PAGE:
"If there was a danger in me doing this, I wouldn't have taken this job," Hoiberg said. "And I said the same thing the first time I got into coaching at Iowa State because of the pressures of any coaching job at any level.
"I've got a new, nice mechanical valve. My kids can hear it beat across the room, can hear the clicking. It almost sounds like a cricket chirping in my chest."
The other scare for Hoiberg was near the end of his NBA career when played with the heart condition, he said, before the diseased tissue was removed. Hoiberg anticipated continuing his playing career after that, but an irregular heartbeat led to a pacemaker being inserted, and he decided at that point that any small risk wasn't even worth it.
4. No two players on the Bulls roster should be happier with the hiring of Hoiberg than power forward Nikola Mirotic and wing Doug McDermott.
That's not just because they were rookies last season and Hoiberg is more likely to give the youngsters opportunities than Thibodeau was. Their shared best skill – shooting that can stretch the floor – is an ideal fit for a new coach whose entire offensive system in predicated on spacing the floor.
Hoiberg had already met with Mirotic by the time he was introduced Tuesday, and he and McDermott go way back from their shared connection as Ames natives. McDermott attended the Tuesday press conference.
Because the Bulls will be above the salary cap and pushing the luxury tax line if they re-sign Jimmy Butler in restricted agency as they intend to, their roster will look much the same in 2015-'16.
"A lot of it will be growth within, and that will be a big part of Fred's job this summer," Bulls general manager Gar Forman said.
5. Personnel-wise, the biggest conundrum for Hoiberg figures to be how to best utilize Bulls big men Pau Gasol and Joakim Noah, who didn't mesh well last season as Noah played out of position at power forward.
The Gasol-Noah pairing had a +2.8 rating in 2014-'15, which was lower than the pairings of Noah-Mirotic (+4.8), Taj Gibson-Mirotic (+4.8), Gasol-Mirotic (+4.4) and Gasol-Gibson (+3.5). The Noah-Gibson pairing had a -7.4 net rating.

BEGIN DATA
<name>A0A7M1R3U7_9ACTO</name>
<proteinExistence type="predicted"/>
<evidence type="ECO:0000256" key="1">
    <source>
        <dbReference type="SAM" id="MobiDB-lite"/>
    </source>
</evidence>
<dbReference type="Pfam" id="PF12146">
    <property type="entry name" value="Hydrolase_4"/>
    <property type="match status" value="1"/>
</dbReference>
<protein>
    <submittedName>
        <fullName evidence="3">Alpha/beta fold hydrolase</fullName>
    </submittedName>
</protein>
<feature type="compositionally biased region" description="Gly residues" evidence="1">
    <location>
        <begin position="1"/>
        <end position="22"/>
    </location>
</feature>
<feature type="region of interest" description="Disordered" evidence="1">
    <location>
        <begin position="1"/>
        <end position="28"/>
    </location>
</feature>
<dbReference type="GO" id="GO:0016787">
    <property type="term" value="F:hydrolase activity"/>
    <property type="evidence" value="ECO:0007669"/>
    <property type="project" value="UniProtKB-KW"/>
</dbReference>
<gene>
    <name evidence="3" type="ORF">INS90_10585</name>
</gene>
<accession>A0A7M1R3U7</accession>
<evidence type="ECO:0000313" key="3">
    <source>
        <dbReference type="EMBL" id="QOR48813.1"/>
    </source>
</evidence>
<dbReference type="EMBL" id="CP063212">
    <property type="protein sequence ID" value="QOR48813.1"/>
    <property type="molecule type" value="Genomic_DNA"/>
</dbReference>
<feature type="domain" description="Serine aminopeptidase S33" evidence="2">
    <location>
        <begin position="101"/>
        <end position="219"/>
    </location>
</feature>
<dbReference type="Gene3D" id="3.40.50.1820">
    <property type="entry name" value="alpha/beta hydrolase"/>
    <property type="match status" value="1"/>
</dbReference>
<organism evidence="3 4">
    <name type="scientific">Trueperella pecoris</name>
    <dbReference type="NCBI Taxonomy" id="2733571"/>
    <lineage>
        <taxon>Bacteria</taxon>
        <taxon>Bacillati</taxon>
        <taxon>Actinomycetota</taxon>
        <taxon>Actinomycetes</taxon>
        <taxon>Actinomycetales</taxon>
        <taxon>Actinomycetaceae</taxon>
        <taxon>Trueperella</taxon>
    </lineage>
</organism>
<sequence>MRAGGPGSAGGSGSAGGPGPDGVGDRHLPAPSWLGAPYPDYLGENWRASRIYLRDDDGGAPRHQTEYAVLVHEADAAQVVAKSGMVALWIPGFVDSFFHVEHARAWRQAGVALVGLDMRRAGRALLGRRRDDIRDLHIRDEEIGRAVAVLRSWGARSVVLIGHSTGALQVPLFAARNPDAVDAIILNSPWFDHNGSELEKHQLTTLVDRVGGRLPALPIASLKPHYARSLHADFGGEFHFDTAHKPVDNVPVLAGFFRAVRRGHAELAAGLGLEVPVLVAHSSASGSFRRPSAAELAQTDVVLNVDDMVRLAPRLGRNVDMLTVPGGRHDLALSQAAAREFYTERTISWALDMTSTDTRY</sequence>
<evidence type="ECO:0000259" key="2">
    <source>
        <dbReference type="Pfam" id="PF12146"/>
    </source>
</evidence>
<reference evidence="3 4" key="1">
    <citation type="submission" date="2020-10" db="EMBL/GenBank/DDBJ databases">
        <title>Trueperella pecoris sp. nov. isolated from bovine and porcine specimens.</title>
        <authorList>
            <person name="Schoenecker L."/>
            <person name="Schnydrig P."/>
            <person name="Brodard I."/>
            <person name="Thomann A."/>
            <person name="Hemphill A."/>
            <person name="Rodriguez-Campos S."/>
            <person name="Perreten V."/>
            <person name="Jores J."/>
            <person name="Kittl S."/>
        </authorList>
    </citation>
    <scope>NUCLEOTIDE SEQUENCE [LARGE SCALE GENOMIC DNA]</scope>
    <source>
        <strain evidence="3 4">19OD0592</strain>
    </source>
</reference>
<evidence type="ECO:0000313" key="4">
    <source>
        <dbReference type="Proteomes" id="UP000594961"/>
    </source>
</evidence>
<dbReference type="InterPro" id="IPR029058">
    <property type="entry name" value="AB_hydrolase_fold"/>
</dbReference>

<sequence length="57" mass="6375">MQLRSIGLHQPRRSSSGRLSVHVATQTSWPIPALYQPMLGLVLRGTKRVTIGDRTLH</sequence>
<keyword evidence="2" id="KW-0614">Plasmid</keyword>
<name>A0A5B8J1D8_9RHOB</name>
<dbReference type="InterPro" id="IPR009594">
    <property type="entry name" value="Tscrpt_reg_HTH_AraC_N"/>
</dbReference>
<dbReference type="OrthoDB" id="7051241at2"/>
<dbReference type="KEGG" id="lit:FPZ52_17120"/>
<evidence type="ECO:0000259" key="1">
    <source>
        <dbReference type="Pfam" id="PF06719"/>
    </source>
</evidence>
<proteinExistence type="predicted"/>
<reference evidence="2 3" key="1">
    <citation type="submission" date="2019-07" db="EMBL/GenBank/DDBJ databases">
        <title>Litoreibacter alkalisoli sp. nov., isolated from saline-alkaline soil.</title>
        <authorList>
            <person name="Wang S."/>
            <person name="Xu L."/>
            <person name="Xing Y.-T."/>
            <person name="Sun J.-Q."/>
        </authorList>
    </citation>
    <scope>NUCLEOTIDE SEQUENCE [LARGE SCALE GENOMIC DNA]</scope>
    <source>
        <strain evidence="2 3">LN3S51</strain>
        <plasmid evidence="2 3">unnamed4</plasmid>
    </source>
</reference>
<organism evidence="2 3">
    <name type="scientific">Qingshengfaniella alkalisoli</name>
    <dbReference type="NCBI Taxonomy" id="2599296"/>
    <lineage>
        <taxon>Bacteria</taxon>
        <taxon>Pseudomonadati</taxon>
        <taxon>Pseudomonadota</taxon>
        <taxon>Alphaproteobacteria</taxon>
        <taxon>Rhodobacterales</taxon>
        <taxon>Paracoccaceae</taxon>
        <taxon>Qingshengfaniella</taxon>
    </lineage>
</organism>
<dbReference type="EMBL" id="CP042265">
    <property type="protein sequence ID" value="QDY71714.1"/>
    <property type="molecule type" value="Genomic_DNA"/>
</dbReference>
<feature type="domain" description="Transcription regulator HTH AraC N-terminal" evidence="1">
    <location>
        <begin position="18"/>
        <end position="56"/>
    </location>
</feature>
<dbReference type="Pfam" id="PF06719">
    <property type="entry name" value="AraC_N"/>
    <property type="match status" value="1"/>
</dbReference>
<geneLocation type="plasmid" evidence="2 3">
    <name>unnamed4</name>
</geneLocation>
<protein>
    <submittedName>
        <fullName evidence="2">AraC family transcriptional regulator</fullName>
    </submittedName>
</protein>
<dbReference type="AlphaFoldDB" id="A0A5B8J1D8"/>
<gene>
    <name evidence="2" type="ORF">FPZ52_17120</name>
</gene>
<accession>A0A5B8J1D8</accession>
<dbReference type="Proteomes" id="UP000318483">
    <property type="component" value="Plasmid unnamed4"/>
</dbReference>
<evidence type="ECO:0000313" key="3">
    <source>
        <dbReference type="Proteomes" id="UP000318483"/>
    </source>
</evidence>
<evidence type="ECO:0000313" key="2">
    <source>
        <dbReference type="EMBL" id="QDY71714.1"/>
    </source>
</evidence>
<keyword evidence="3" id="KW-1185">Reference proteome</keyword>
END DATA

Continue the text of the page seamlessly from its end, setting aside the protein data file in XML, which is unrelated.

Hoiberg often used small lineups at Iowa State, and he hinted he could do the same in Chicago.
"With this roster, you can have a lot of versatility," Hoiberg told the Boers and Bernstein Show. "You can play bigger lineups, like the one the Bulls started and try to punish people on the inside.
"Noah, one thing I like most about him is his ability to make plays and Pau has the ability to score from all over the floor. Again, you can play small. You look at the Houston-Golden State series just a couple weeks ago, you had a matchup at the five spot of Draymond Green vs. Terrence Jones. The league's going to that a little bit, where you play a little bit smaller. Again, I always like to have shooting on the floor, where you have a post-up opportunity, a guy's not double-teamed or if people collapse down, you can make shots with spacing on the back side of the floor.
"It is something when I go back and watch all the games, which I'm going to start doing (Wednesday) -- not only the playoffs, but all 82 of them -- and see how we can put these guys on the floor to best utilize their skills sets. And there is a lot of skill with these players. It's one of the reasons this job was so exciting."
Cody Westerlund is a sports editor for CBSChicago.com and covers the Bulls. Follow him on Twitter @CodyWesterlund.